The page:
Trinitarian Worship Songs

18:23

It can't be proven, but I highly suspect that if you're reading this blog, then it's due to one of either two things: either you know me somehow, or you stumbled across it while searching for songs about the Trinity. Believe it or not, the most read post of all time on this blog is about the Trinitarian content (or lack thereof, as the case may be) of worship songs. So, I thought today that I'd finally do a post on some Trinitarian worship songs. Of course, it isn't an exhaustive list, but hopefully it will give you some ideas for new worship songs, older worship songs, and a few hymns as well.

(Where the composer has freely provided Chord Charts or Lead Sheets online, I've included links.)


New Worship Songs

One of the newest of worship songs meets one of the oldest of hymns. Zac Hicks has taken Ambrose of Milan's ancient hymn and combined it with the Gloria Patri and some great music  that fits the majestic theme to craft a deeply theological Trinitarian worship song. (The Video below is of the album recording from Without Our Aid.)


This song is all about God's great grace in salvation, but the first verse puts it in a clear Trinitarian framework: 'Grace is the heart of the Father / Grace is the gift of the Son / Grace is the work of the Spirit / revealing the wonder of an amazing God.' (The video below is of Kate Simmonds singing the song with a simple keyboard accompaniment.)

  • O God of Our Salvation (Michael Bleecker and Matt Boswell) Chord Chart
With a verse to each Person of the Trinity, a Trinitarian chorus, and a bridge that includes the words 'One God, One Being, One Essence, O Triune God proclaimed', you can't get much more Trinitarian in a contemporary worship song than this. (The video below is of Michael Bleecker teaching the song, if you just want to hear the song, skip to 1:19.)




Older Worship Songs

  • Praise God from Whom All Blessings Flow (Andy Piercy & Dave Clifton)
For some reason this one always makes me think of the Alpha Course. (Maybe it's just that they both came out of Holy Trinity, Brompton.) The only video I could find was from an episode of Songs of Praise in 1996 (and seeing again what the 90s looked like was indeed a shock. The song, however, has not aged as badly as the 90s fashion.)

  • Father We Love You, We Worship and Adore You (Dona Adkins)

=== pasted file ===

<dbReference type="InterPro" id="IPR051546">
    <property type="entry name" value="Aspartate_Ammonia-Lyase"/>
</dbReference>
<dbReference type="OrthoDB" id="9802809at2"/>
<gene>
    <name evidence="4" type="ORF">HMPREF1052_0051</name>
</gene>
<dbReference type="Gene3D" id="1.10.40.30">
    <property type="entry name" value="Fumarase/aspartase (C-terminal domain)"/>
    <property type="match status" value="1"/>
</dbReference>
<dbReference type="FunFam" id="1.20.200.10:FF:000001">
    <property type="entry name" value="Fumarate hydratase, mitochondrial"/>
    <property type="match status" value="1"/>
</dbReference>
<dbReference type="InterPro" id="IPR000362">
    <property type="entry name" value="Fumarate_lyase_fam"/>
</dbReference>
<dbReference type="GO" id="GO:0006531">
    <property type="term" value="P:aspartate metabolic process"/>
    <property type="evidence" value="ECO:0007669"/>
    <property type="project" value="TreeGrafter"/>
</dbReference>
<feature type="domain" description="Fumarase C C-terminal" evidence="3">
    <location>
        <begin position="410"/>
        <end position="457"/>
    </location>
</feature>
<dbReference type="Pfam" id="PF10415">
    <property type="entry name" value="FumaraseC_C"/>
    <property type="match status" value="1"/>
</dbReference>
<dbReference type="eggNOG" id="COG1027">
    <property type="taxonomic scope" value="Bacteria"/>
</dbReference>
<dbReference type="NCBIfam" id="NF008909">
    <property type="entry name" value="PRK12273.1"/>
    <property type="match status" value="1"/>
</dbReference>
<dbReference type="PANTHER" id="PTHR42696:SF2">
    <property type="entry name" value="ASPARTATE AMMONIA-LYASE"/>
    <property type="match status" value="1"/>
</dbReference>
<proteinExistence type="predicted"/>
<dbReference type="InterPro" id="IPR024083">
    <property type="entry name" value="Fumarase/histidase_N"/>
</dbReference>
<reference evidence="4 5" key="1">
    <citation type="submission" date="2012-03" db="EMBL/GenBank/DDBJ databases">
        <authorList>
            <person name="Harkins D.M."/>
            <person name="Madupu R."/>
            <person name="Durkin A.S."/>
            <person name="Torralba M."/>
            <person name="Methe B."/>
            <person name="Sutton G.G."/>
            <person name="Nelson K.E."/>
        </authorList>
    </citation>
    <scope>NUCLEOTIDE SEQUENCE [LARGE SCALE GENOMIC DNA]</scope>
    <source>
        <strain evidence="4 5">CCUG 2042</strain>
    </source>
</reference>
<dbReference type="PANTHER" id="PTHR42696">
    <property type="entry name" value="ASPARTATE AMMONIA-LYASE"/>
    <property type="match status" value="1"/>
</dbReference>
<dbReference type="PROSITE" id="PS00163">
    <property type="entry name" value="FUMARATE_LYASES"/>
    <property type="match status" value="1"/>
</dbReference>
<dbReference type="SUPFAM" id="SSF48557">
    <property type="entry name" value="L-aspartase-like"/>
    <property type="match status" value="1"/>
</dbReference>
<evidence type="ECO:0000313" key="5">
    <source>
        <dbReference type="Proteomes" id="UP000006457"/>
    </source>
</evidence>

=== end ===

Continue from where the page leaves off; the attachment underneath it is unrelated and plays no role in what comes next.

Trinitarian Worship doesn't need to be complicated. This is a great song to sing in response to Biblical truth.

A modernised an retuned Trinitarian hymn. With a verse each to the Father, Son and Holy Spirit, and a final verse 'to the Great One-in-Three'.



Hymns

  • Holy, Holy, Holy (Reginald Heber)
I've noticed on various occasions that the most powerful times of worship during AblazeUK (the annual convention of the Apostolic Church) is not when we sing the latest worship song to sweep the UK, but rather during an old hymn. And last summer that hymn was Holy, Holy, Holy. 'Holy, Holy, Holy, Merciful and Mighty / God in three Persons, Blessed Trinity.' Not a hymn to be rushed through.
  • Glory Be to God the Father (Horatius Bonar)
Can be sung to any 8.7.8.7.8.7 hymn tune. (e.g. the tune of Praise My Soul the King of Heaven).


Hymns with a Last Verse Trinitarian Doxology
There are lots of these, so here are just a few well-known examples.
  • Now Thank We All Our God (Martin Rinkart; transl. Catherine Winkworth)
All praise and thanks to God the Father now be given,
The Son and Him who reigns with them in highest heaven;
The One Eternal God, whom heaven and earth adore,
For thus it was, is now, and shall be evermore. 
  • Salvation Unto Us Has Come (Paul Speratus)
All blessing, honor, thanks and praise
To Father, Son, and Spirit,
The God who saved us by his grace;
All glory to his merit.
O triune God in heaven above,
You have revealed your saving love;
Your blessed name we hallow.

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The Tenets of the Apostolic Church


The Unity of the Godhead, and Trinity of the Persons therein.

The utter depravity of human nature, the necessity for repentance and regeneration and the eternal doom of the finally impenitent.

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The possibility of falling from grace.

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